Despite the relevance of comparative law in constitutional adjudication has repeatedly been at the center of heated debates, in recent years, an increasingly transnational constitutional dialogue between justices has developed in many countries. Some members of a large number of constitutional courts have embraced the possibility of considering the constitutional decisions of other nation’s courts because the potential benefits of comparative constitutional learning are many. Considering other national court decisions or explaining disagreements with them, for example, may stimulate judges to rethink principles or priorities in ways that alter their own constitutional perspective and to find new valuable arguments that renew its own stock of constitutional ideas.

This paper aims at analyzing the way some constitutional courts are using foreign decisions in constitutional interpretation and tries to demonstrate that comparative constitutional reasoning tends every day more vigorously to universality.

Article: The Common Law and the Constitution as Protectors of Rights in Australia

Interesting article comparing fundamental rights, judicial review, and  parliamentary supremacy in Australia, the United States, Canada, New Zealand, and Britain.

The Common Law and the Constitution as Protectors of Rights in Australia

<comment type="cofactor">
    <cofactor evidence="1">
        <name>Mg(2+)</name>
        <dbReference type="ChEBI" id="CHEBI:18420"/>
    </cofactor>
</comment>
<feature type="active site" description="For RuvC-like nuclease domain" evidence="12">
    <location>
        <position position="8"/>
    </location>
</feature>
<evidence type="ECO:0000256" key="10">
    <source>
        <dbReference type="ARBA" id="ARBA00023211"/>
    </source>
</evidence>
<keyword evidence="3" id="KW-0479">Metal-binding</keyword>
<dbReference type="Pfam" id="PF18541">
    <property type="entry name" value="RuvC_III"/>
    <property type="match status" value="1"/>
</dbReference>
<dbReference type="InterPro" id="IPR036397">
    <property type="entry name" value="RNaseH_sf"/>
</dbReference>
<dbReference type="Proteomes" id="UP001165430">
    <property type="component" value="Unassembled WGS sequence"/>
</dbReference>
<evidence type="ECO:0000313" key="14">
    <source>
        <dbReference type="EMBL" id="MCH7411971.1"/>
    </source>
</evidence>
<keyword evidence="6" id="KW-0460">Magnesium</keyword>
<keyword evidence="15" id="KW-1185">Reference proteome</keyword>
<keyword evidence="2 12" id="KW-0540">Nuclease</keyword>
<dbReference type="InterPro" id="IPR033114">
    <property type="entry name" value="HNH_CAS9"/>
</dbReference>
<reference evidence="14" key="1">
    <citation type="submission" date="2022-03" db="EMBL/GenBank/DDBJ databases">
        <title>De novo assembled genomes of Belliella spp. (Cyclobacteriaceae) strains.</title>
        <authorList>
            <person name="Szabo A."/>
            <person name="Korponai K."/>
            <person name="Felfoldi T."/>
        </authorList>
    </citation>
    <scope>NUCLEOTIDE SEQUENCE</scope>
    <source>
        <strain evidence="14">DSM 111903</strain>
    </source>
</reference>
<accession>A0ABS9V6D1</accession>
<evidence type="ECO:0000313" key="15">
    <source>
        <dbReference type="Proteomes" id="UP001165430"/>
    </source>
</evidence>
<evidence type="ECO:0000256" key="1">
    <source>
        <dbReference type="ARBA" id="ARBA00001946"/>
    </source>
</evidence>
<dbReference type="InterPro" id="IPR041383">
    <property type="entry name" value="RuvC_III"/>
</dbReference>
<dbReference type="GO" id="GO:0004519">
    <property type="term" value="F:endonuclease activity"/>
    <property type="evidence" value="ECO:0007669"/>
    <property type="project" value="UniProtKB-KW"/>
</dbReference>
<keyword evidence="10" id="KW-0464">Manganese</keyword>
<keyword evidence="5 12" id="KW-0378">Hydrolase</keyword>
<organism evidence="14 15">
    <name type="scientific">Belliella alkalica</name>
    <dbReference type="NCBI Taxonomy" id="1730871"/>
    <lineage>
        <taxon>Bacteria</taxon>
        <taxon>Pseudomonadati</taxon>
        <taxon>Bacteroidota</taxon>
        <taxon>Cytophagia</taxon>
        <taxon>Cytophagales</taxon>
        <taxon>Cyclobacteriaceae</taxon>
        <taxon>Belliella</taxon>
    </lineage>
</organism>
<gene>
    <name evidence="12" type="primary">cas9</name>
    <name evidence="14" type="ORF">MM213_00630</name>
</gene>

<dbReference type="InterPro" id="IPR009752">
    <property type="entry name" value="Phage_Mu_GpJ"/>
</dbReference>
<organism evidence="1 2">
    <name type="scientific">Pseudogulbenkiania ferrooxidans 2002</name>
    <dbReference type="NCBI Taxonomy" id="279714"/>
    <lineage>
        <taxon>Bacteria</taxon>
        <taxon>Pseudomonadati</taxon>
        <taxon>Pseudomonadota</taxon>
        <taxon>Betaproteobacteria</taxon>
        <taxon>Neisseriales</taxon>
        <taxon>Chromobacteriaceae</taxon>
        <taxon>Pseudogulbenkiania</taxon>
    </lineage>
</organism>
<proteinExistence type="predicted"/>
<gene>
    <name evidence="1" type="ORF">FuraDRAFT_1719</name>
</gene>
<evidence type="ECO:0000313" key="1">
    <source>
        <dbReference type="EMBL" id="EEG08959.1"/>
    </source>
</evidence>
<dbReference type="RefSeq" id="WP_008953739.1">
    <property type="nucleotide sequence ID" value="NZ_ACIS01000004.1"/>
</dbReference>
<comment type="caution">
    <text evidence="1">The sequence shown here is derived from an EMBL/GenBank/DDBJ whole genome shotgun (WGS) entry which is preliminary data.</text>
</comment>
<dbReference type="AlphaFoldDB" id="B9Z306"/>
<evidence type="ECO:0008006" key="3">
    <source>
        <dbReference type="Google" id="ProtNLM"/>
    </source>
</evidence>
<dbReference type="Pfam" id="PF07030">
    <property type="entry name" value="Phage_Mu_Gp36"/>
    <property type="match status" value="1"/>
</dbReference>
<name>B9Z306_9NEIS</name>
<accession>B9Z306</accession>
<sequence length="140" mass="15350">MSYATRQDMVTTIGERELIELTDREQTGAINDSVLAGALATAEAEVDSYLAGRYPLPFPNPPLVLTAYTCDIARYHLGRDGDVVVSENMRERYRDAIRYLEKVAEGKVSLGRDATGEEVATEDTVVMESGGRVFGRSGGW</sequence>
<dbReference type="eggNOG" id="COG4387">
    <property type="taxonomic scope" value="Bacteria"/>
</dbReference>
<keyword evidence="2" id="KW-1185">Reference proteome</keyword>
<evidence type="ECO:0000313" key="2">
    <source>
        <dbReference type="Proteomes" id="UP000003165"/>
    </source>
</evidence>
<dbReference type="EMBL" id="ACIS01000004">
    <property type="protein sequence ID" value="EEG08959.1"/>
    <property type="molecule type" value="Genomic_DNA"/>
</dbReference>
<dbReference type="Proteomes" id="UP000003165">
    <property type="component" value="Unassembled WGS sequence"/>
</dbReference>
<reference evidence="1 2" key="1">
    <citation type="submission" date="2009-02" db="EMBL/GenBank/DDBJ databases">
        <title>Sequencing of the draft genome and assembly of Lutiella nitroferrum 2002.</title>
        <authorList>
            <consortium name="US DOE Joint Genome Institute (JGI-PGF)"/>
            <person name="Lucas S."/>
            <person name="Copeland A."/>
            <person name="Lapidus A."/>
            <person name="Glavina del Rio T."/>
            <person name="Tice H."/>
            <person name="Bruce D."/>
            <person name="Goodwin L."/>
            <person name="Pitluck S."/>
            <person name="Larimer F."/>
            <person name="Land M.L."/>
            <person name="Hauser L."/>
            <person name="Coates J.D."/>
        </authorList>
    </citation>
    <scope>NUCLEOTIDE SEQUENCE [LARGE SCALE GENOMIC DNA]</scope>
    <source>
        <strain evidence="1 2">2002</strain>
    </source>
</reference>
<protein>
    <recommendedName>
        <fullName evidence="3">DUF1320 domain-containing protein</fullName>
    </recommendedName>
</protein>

Anthony Gray (University of Southern Queensland)

39 Common Law World Review 119 (2010)

Available online via LexisNexis.

Practitioner’s Guide to International Law

The Young Lawyers Section of the Law Society of New South Wales (Australia) has posted online the full-text of their  “Practitioner’s Guide to International Law.” The book includes chapters on the United Nations, WTO & Trade, international environmental law, protection of cultural property, conflict of laws, and international litigation before Australian courts.

Practitioner’s Guide to International Law

http://www.lawsociety.com.au/idc/groups/public/documents/internetyounglawyers/065481.pdf

Fee Fie Foe Firm: law firm search engine

Many thanks to our colleagues in Australia and Malaysia for pointing out Fee Fie Foe Firm, a specialized search engine that indexes law firm Web sites. Separate search engines exist for Australia, Canada, New Zealand, UK and the U.S. The search engines include law firm attorney profiles as well as law firm publications.  

Fee Fie Foe Firm Australia  http://www.feefiefoefirm.com/au/

Fee Fie Foe Firm UK
http://www.feefiefoefirm.com/uk/

Fee Fie Foe Firm US
http://www.feefiefoefirm.com/

Fee Fie Foe Firm NZ
http://www.feefiefoefirm.com/nz/
Fee Fie Foe Firm Canada
http://www.feefiefoefirm.com/ca/

OpenAustralia.org goes live

Our alumnus Matt Asay’s blog The Open Road is a blog that matters to us and yesterday he added an item of special interest:  Open Sourcing Australia:  OpenAustralia.org goes live.

It seems reasonable to suggest that no nation should cede its sovereignty to any private, commercial interest. . . .

. . .

Larry Lessig argues that “code is law,” meaning that the very software we use to construct the Internet, intranets, etc. has a powerful effect on what is actually possible through these communication media.. . .

It is therefore important that Australia opted for open-source software in capturing the mind and history of its parliament. This is what sovereign nations do. Or, at least, it’s what they should do.

 

I just took a look at the Australian site.  It is a model.  I was impressed by everything and thought that this current awareness service was especially impressive:

Sign up to be emailed when something relevant to you happens in Parliament